clinic, Wakapoa, Guyana clinic, Wakapoa, GuyanaThe primary care clinic at the Mission handles basic health assessments, treatment of routine illness, prenatal care, preventative medicine, health education and normal deliveries.  Any condition with complication or requiring advanced medicine has to be evacuated, which requires procuring a boat and an hour of travel.
Mission School, Wakapoa, Guyana High School building,  Wakapoa, GuyanaIn Wakapao there are elementary schools on Mora Island, St. Lucian Mission (left) and Yarashirima Island.  At the Mission there is also a high school (right) and dormitories.  In St. Lucian Mission elementary school there are more grades than classrooms so several levels and their teachers need to share the rooms.  In the yard of the school is a play structure.
students, Wakapoa, Guyana  students, Wakapoa, Guyana    school play equipment, Wakapoa, Guyana
  One of the staples of the Amerindians is cassava bread.
Peeling bitter casava in preparation for making casava bread Grinding bitter casava in preparation for making casava bread Loading matapi with ground casava in preparation for making casava bread. Squeezing casava in a matapi in preparation for making casava bread. The liquid is used to make casreep. Squeezing casava in a matapi in preparation for making casava bread. The liquid is used to make casreep.
dumping cassava cake from matapi, for making cassava bread

pounding cassava in preparation for making cassava bread

mortar for pounding cassava, Wakapoa, Guyana

cassava cake, ready for making cassava breadMaking it requires many steps and takes the better part of a day.  Here is the recipe:
  • Peel the bitter cassava
  • Grate the cassava
  • Load the moist cassava mash into a matapicooking cassava bread
  • Weight the matapi to press the liquid out.  The white liquid is poisonous, but it is collect to be prepared as cassareep, later.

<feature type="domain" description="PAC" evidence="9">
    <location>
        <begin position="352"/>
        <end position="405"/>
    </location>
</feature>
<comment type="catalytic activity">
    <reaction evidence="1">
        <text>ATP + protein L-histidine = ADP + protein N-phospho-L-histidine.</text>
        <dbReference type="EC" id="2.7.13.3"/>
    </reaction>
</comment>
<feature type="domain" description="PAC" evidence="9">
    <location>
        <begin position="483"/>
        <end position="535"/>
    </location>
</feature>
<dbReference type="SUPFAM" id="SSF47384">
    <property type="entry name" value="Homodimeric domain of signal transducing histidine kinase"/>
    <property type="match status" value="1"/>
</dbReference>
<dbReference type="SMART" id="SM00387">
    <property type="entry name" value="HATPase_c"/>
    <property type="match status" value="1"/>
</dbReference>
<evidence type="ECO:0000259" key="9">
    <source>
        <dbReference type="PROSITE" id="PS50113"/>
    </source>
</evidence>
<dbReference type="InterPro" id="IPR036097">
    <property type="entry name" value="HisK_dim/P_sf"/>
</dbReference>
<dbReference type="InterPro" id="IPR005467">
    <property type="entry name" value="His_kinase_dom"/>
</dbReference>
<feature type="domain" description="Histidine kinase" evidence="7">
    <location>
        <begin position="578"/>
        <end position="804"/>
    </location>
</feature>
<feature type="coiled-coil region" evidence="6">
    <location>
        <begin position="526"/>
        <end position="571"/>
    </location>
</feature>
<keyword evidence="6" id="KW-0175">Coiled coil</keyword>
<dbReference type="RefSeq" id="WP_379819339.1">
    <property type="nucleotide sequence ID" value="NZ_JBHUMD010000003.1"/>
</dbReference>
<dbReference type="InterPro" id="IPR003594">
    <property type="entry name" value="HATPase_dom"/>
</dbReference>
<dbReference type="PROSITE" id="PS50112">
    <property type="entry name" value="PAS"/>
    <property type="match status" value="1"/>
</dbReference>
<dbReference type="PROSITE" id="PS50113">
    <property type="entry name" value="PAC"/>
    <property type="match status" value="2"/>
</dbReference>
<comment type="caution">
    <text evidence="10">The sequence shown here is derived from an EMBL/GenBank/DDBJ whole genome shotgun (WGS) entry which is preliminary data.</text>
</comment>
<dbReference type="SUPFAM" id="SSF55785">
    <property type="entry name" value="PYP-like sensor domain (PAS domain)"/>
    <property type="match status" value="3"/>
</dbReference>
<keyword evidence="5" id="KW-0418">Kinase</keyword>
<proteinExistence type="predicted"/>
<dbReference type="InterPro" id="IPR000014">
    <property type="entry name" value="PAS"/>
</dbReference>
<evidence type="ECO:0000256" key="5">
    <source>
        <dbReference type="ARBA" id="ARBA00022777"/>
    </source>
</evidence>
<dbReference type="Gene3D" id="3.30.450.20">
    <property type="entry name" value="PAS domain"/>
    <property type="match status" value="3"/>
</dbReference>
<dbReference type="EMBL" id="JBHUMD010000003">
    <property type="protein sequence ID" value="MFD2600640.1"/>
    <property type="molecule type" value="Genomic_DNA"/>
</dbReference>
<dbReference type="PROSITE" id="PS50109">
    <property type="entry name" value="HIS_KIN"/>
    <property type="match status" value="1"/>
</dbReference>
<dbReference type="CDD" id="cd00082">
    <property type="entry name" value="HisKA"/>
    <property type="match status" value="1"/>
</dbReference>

• Extract the pressed cassava from the matapi
  • Pound the cassava in a stone mortar
  • Cook the cassava bread on a flat pan.

Matapi are only made by men.  They work like Chinese finger traps:  The more you pull on them the tighter they get, but if you squish the ends towards each other they expand and whatever is inside can be released.  A matapi in regular use will last about six months.

The chemical which make the liquid poisonous is strychnine. In its natural forms strychnine is relatively unstable and breaks down even faster when heated (but produces toxic fumes.)  The Amerindians boil the liquid from the cassava until it reduces and caramelizes to form a black liquid called cassareep.  This is used as a flavoring in stews (Pepperpot), sauces, on meat and in other dishes.

children playing cricket, Guyana Kids swimming, Wakapoa, Guyana The big sport in Guyana is cricket.  It doesn't take an area much wider than a trail for a batter and pitch to try their skills against one another.  The youngest children in the community seem to get the job of racing pell-mell through the bush to get the ball when it is hit.

Anna HopeWhen it gets to hot you can just walk down to the "drive way" and take a swim.